Sprint CEO Dan Hesse recently told Forbes that “his number one priority is improving customer service.” I’m not sure that’s true. Miraculously, I’ve been a Sprint wireless customer since March 2000. My wife and I upgraded our phones this past Saturday amidst a promise on Sprint’s Web site for overnight product delivery. Sprint wasted no time in charging my credit card and failing to fully disclose rebate information (and I have the credit card notification and customer-service chat transcript to prove it). My wife’s phone arrived 48 hours later, but mine didn’t. After scouring Sprint’s order confirmation email, I found an order status link. I clicked and it took me to a page asking me for my order confirmation number, which I eventually found. After entering all the information, the Web site told me my product is on backorder and I can call an 800 number during business hours to cancel if I so please. Why couldn’t I be informed of back-order status before all the order hassle and waiting? Why couldn’t I be informed about the blunder once it did happen? Why did I have to go search for an answer after being let down on a promise? I’ve been loyal for nine years straight. Don’t I deserve better?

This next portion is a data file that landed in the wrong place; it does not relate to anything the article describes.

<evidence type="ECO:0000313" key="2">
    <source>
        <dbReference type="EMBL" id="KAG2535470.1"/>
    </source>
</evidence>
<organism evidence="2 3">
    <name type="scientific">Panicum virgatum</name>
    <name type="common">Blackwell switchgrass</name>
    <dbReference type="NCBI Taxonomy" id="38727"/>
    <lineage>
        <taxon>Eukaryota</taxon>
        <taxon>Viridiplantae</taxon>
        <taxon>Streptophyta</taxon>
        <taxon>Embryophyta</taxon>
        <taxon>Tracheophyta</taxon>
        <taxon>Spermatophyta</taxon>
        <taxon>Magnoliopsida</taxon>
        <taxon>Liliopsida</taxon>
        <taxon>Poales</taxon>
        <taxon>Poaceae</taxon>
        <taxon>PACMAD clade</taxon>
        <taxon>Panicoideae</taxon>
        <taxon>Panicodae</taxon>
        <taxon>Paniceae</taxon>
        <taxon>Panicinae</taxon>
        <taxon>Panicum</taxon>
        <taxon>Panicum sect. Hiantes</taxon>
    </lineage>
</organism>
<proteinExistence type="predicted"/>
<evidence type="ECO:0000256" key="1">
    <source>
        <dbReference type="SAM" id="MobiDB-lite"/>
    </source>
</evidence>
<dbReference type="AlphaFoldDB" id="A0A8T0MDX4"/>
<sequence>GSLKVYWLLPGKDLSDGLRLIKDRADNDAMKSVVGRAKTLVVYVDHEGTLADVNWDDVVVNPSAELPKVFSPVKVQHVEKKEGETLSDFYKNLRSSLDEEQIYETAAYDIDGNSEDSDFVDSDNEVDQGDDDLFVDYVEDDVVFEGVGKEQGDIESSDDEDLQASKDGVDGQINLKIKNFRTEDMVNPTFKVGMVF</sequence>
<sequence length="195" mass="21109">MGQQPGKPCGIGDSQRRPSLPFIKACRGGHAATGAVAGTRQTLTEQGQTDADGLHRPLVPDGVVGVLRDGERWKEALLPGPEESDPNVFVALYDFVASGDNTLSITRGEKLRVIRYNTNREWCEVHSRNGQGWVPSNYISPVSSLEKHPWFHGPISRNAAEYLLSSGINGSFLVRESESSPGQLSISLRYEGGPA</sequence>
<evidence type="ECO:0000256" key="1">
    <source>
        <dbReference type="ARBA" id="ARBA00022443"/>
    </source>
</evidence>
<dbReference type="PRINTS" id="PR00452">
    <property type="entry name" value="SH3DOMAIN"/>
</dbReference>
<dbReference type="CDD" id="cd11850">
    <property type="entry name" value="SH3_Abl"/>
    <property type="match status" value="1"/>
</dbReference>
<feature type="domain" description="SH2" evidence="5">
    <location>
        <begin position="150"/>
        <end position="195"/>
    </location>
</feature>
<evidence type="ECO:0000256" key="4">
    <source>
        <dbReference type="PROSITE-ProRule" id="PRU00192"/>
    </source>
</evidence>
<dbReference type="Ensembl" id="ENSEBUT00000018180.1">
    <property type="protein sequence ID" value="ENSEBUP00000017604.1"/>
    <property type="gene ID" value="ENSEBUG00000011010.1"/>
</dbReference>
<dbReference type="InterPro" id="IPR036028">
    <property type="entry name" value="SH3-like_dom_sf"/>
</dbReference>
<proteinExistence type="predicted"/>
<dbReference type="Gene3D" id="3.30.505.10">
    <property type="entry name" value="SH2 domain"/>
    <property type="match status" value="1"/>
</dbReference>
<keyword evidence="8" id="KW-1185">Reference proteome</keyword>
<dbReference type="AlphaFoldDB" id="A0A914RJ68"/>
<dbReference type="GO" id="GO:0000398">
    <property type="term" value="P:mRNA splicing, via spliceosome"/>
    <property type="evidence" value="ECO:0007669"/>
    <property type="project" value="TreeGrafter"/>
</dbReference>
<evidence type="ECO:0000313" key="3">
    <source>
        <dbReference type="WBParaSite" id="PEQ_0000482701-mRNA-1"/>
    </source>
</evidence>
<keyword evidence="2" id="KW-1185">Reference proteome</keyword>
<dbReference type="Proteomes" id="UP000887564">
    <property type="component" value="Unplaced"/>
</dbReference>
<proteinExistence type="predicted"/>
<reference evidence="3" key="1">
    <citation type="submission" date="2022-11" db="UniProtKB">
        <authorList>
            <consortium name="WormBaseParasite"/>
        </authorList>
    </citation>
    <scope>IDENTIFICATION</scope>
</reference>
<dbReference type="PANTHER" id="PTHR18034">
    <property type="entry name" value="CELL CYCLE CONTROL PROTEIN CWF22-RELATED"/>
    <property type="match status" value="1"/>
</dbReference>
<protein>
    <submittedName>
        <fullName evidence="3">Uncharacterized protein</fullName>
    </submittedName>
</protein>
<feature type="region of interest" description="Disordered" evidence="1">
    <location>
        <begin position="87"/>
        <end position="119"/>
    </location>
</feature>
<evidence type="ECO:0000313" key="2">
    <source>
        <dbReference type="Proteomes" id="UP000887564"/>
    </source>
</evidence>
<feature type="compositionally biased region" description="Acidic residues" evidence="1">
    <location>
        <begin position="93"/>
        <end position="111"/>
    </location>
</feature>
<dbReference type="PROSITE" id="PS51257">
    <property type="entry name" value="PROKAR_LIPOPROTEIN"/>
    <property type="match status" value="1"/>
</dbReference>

Why is customer-service fullfilment so difficult for big companies? I’d be willing to pay a 10% price/product premium for any company that can respect my time and sanity by delivering on promises and crossing the finish line with superior customer service. Good customer service creates fans, and fans create profitability. Don’t more companies want to be profitable?
Seth Godin’s having similar issues with Verizon today.